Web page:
U.S. Trailer Production Facing Lower Demand and Supply Chain Disruptions



According to this quarter’s issue of ACT Research’s Trailer Components Report, the U.S. trailer industry is facing lower demand and supply chain disruptions that could lead to a catch-22.

“OEMs could be in a ‘catch-22’ situation; while trying to adjust their operations to lower market demand, they could still be further challenged by component supply disruptions,” said Frank Maly, director–CV Transportation Analysis and Research at ACT Research. “The impacts of lower freight volumes and freight rates are creating a pincer move on fleet financials, and as a result, fleets are very seriously reviewing their equipment investment plans.”

Maly also noted, “With production rates on a downtrend due to ongoing market conditions, the ‘elephant in the room,’ the impact of the coronavirus outbreak needs addressed, too. It could impact availability and the timely supply of many of the components needed to complete trailer construction. During ACT’s recent Seminar 62, it was commented that it isn’t just major or high-ticket items that could cause a disruption; the lack of minor, lower-priced components such as lenses for trailer lights could prevent a trailer from being fully completed.”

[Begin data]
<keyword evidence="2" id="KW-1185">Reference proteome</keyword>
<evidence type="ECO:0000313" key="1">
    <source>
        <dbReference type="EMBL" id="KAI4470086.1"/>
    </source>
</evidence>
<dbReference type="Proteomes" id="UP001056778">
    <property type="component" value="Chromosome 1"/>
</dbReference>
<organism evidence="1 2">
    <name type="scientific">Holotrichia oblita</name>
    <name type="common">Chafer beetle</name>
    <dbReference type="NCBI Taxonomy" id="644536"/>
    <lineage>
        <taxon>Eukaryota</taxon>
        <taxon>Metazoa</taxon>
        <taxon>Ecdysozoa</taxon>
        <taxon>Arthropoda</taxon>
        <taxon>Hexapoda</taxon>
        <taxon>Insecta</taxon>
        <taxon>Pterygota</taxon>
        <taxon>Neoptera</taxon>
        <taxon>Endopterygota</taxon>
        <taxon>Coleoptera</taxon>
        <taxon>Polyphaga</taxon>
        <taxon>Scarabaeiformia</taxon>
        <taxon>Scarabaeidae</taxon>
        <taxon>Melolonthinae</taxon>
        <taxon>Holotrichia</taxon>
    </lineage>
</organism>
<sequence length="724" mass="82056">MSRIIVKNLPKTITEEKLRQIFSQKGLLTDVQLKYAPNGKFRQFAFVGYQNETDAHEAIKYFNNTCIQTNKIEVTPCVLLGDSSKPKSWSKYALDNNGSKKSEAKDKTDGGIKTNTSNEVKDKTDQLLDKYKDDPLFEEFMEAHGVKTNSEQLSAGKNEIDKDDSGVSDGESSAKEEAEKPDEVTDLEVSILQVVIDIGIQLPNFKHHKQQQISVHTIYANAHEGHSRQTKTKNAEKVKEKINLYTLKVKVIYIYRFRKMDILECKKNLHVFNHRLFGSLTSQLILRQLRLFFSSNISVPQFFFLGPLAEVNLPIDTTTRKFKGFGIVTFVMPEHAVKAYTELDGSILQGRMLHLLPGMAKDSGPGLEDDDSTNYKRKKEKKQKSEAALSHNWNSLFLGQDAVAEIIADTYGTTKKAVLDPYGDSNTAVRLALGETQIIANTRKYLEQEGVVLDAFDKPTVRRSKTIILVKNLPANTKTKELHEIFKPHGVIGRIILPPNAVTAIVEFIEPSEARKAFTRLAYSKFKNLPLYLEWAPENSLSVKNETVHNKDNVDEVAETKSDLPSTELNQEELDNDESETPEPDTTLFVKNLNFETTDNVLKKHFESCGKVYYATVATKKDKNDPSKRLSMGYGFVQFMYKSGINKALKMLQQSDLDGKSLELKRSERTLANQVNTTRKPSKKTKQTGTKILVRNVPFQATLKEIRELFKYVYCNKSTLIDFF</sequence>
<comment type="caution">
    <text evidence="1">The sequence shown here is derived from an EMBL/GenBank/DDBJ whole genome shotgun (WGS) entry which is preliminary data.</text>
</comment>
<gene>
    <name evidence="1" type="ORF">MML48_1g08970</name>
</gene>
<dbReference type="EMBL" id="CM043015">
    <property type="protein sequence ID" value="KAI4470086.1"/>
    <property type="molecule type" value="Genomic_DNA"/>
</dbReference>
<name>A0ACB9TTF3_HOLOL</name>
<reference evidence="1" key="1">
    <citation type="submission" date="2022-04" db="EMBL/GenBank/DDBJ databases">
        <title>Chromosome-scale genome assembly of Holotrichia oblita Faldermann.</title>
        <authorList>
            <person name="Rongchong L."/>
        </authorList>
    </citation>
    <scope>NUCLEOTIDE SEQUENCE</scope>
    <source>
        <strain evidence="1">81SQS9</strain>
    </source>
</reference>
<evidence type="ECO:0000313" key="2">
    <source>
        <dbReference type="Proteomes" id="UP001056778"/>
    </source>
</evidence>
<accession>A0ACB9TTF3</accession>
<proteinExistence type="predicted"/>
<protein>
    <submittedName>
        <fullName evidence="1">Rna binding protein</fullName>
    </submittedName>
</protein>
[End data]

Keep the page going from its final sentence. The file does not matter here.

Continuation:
ACT Research’s U.S. New Trailer Components and Materials Forecast provides those in the trailer production supply chain, as well as those who invest in said suppliers and commodities, with forecast quantities of components and raw materials required to support the trailer forecast for the coming five years. It includes near-term quarterly predictions for two years, while the latter three years of the forecast are shown in annual details. Additionally, analysis is segment into two categories: those needed for the structural composition of new trailers and those used in production of undercarriage assembly.

Additionally, the report alerted readers to “expect any meaningful disruption in production resulting from component supply issues to cause both trailer OEMs and their component supply base to seriously review their sourcing strategies.”

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Terry Mulreany
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